They had penetrated the shields of one of the smaller Kothlis’Ka vessels. In her mind’s eye she saw it. It was huge by humanoid standards, and dwarfed the ghost ship that had been pounding it. Unlike many of the other vessels it had a rounded hull and two large transparent bulbous windows on each side. Through them the general saw strange-colored, spiky flora but no other signs of life. The ship was powered by three engines in a pyramid configuration at the rear of the ship. So far scans hadn’t revealed what powered the Kothlis’Ka vessels.

“Ships Beta-14, Beta-17, and Beta-30, concentrate your fire on the engines of the unshielded ship,” the general commanded. “On my mark,” she added.

Beta-17 had been the ship that brought down the shield. Now Beta-14 swung into position behind the hapless vessel. Beta-30 did likewise.

She paused, waiting for the Kothlis’Ka to respond. She was expecting them to ask for leniency for their benighted ship.

Her face twitched at a new spike of information. She processed it quickly. Another Kothlis’Ka vessel was lowering its shields and moving toward the alpha ship. Her vessel! The Kothlis’Ka ship was far larger than the vulnerable ship. It had a unique split shell hull design with long, thin struts connecting the upper and lower hulls. Tinier struts ran along the length of both hulls. It made the ship look like a gaping mouth full of sharp fangs.

How did the Kothlis’Ka know her ship was the lead vessel? It looked no different than the others and was similarly in the thick of the alien fleet.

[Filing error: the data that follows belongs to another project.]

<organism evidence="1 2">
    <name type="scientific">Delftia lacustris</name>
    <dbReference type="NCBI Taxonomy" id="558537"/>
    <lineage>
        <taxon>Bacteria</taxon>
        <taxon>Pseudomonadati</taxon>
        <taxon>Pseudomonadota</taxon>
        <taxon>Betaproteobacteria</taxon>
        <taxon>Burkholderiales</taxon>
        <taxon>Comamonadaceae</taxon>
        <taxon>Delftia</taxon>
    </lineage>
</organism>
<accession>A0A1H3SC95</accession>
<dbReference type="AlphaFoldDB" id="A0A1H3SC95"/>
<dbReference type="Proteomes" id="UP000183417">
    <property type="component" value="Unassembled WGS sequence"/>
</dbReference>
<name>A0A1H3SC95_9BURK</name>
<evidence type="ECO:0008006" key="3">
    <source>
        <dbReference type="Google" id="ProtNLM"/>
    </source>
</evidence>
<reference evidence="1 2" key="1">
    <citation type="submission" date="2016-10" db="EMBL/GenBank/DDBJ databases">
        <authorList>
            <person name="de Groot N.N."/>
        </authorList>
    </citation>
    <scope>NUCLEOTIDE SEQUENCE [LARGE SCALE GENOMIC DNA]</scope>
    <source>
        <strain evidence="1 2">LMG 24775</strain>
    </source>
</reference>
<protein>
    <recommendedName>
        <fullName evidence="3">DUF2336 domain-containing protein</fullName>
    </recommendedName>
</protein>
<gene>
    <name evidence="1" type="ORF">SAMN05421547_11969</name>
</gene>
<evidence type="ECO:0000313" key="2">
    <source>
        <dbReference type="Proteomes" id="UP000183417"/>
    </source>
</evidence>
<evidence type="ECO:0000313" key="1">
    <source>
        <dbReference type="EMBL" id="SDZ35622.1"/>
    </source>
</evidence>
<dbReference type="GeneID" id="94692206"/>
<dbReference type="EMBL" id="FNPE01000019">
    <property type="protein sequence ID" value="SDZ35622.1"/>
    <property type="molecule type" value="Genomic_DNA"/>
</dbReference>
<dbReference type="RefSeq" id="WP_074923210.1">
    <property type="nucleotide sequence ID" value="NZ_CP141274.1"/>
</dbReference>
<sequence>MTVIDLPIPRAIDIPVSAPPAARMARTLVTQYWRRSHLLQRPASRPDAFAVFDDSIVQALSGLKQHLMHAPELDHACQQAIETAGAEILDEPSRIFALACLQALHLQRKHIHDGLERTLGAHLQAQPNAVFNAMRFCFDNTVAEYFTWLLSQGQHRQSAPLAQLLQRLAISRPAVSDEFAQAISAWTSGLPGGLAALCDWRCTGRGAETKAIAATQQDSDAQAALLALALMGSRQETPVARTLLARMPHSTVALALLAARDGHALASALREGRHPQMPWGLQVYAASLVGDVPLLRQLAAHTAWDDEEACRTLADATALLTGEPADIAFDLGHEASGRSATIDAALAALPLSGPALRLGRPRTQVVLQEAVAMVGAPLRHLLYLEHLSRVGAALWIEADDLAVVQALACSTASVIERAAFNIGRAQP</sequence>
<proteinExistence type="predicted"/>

The general’s concern was somewhat mollified by the larger vessel lowering its shield. It was a classic gesture of supplication. The general grinned. It had been far too long before any species had bowed before her.

“Contact the oncoming vessel,” she ordered. “Inform them to submit or we will destroy the other ship.”

“Message transmitted,” her communications officer said. The man’s face was masked by his helmet visor. All of the other Chakuun were in full body armor. Only the cohort general went sans helmet, so she could better integrate with the battle lattice.

After a few quiet seconds, she ordered, “Tell them they have twenty seconds to comply.” The only response the general got was that the approaching vessel stopped. Its thinner connecting struts retracted, revealing a circular orifice in the center of the structure connecting the hulls. Energy tendrils began to flicker from the orifice like tongues.

“Energy readings?” She demanded.

“Our sensors are detecting high electromagnetic radiation, emanating from the opening on that vessel,” the science officer informed her.

“Is it a weapon, of some sort?” The general asked.

The other woman shook her head, “I cannot say Cohort General.”

“Aim our weapons at that vessel, inform all nearby ships to do the same,” the general said, “And contact them once more. Tell the Kothlis’Ka fleet to stand down and that ship in particular to desist or we will fire on them.”

“No reply,” the communication’s officer snappily responded. He didn’t hide the satisfaction in his voice. The foolish young man wanted Kothlis’Ka blood. But while he was sending his entreaty the general had taken stock of the battlefield. Despite all of the energy the Chakuun had expended, only one enemy vessel had lost their shielding.

The battle wasn’t going as well as the communication’s officer and many other Chakuun warriors thought. “Redirect your fire on the incoming vessel,” she ordered her fleet, “fire on my mark.”

The other Chakuun vessels swung into position, powering their fusion casters. The cohort general stared with hundreds of eyes at the fanged vessel bearing down on her, its orifice looking like a gullet preparing to swallow them.

“Electromagnetic readings are building within the Kothlis’Ka ship,” the science officer informed her.

“Mark,” the general didn’t flinch.